Pro league will elevate local game – Manders
Gavin Manders is aiming to preserve the future of top-level tennis on the Island with the creation of Bermuda Pro Tennis League.
Having dominated the local tennis scene for the past ten years, Manders, Bermuda’s No 1 player, has always been a prominent playing figure on the court.
However, after the creation of his Manders Tennis Management company last year, which offers tuition at the Fairmont Southampton, the 32-year-old is continuing to play an equally notable role off the court with the introduction of a new league.
Alongside the Bermuda Lawn Tennis Association’s Winter, Commercial and Mixed Doubles leagues, Manders’s offering will pit the four teams, Devils Isles, Bermuda Onions, Bermuda Longtails and Gombey Warriors, against one another, in a Davis Cup style format, with the four captains, Manders, Sam Butler, David Thomas and Jovan Jordan-Whitter, selecting their teams in a fantasy draft; the aim being to create a more competitive league.
“This league is aimed at the top players in Bermuda and bringing them together more regularly,” Manders said.
“We wanted to create a league that would replicate other top tournaments and help create more pressurised situations and matches.
“Because you are playing for your team and not only yourself, it means there are more opportunities to be held accountable.
“When you’re only playing three or four tournaments a year, it can be hard to stay motivated and that can manifest in some players.
“However, there will always be something to play for in this league as you’re not just playing for yourself.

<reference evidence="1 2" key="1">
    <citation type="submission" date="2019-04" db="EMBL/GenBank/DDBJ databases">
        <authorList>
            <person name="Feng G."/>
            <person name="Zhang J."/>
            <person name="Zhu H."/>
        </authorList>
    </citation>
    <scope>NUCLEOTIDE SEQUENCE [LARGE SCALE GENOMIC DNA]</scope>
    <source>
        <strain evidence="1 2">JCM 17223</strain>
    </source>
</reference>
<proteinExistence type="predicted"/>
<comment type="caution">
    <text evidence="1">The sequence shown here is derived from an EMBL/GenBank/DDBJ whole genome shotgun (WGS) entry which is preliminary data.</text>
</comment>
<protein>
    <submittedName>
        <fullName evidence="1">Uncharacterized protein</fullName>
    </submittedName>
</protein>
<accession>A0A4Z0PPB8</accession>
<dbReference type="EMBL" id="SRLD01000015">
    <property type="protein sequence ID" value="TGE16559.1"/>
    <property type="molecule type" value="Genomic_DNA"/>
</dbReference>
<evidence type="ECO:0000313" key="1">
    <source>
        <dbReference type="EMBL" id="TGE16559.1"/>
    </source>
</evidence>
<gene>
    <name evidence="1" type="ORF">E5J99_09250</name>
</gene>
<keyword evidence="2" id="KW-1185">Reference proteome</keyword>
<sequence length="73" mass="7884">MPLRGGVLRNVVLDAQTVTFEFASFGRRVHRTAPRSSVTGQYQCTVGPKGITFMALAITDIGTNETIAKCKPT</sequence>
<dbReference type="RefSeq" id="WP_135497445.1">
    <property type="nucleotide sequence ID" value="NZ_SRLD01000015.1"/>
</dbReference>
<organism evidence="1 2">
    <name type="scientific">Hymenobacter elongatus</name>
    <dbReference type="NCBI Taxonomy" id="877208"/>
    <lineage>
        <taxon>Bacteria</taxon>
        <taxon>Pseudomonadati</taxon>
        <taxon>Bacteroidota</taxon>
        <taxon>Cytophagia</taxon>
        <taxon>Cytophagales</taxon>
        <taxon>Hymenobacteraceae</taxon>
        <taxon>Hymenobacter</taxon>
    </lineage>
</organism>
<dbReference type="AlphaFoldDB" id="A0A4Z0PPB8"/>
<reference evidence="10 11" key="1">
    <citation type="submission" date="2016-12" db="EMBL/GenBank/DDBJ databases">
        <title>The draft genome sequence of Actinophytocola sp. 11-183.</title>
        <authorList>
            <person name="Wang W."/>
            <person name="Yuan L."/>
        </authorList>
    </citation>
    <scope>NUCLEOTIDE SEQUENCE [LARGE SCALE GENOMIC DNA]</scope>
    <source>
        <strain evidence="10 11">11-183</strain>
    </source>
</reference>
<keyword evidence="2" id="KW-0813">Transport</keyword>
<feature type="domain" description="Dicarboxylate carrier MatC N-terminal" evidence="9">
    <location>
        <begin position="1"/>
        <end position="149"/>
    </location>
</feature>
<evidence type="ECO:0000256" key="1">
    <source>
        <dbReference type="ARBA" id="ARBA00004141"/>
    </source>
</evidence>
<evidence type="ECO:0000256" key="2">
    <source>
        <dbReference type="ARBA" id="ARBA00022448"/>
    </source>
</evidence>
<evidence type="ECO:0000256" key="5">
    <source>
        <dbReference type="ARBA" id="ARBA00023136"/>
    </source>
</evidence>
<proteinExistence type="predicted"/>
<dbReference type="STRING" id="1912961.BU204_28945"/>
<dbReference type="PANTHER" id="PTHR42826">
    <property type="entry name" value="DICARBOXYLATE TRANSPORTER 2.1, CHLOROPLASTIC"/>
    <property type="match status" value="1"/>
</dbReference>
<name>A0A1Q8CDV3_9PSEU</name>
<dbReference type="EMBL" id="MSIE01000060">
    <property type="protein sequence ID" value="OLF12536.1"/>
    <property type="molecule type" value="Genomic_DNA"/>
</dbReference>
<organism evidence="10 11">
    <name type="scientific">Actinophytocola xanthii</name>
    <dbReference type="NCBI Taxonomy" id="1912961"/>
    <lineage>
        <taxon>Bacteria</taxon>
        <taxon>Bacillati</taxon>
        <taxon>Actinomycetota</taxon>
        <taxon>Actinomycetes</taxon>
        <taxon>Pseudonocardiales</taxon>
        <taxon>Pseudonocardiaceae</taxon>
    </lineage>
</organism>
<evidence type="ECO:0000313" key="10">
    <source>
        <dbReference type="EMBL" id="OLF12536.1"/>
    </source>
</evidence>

“Tennis has been struggling in Bermuda for a while, but I think we’re in a rebuilding process. This should help us move forward and allow the top players to compete in more competitive matches.”
As well as the present top players gaining a lot from the new league, Manders is adamant the future generations will also greatly benefit, as he continues to try and help harness the potential in younger players.
“We hit a lull somewhat in Bermuda and there’s not a lot of players aged from 20 to 30 still playing at a high level,” Manders added.
“This will also give some much needed help to the younger players coming through in the future.
“There needs to be a greater approach across the island to give players more opportunities to play in better matches and help raise the level of tennis.
“This will keep everyone sharp and push everyone to get better as the standard grows. The younger players can only improve by playing in more competitive matches.
“We have to work towards the future because it has to be all about helping the younger guys come through and give them an opportunity to make their mark and play at a higher level.”
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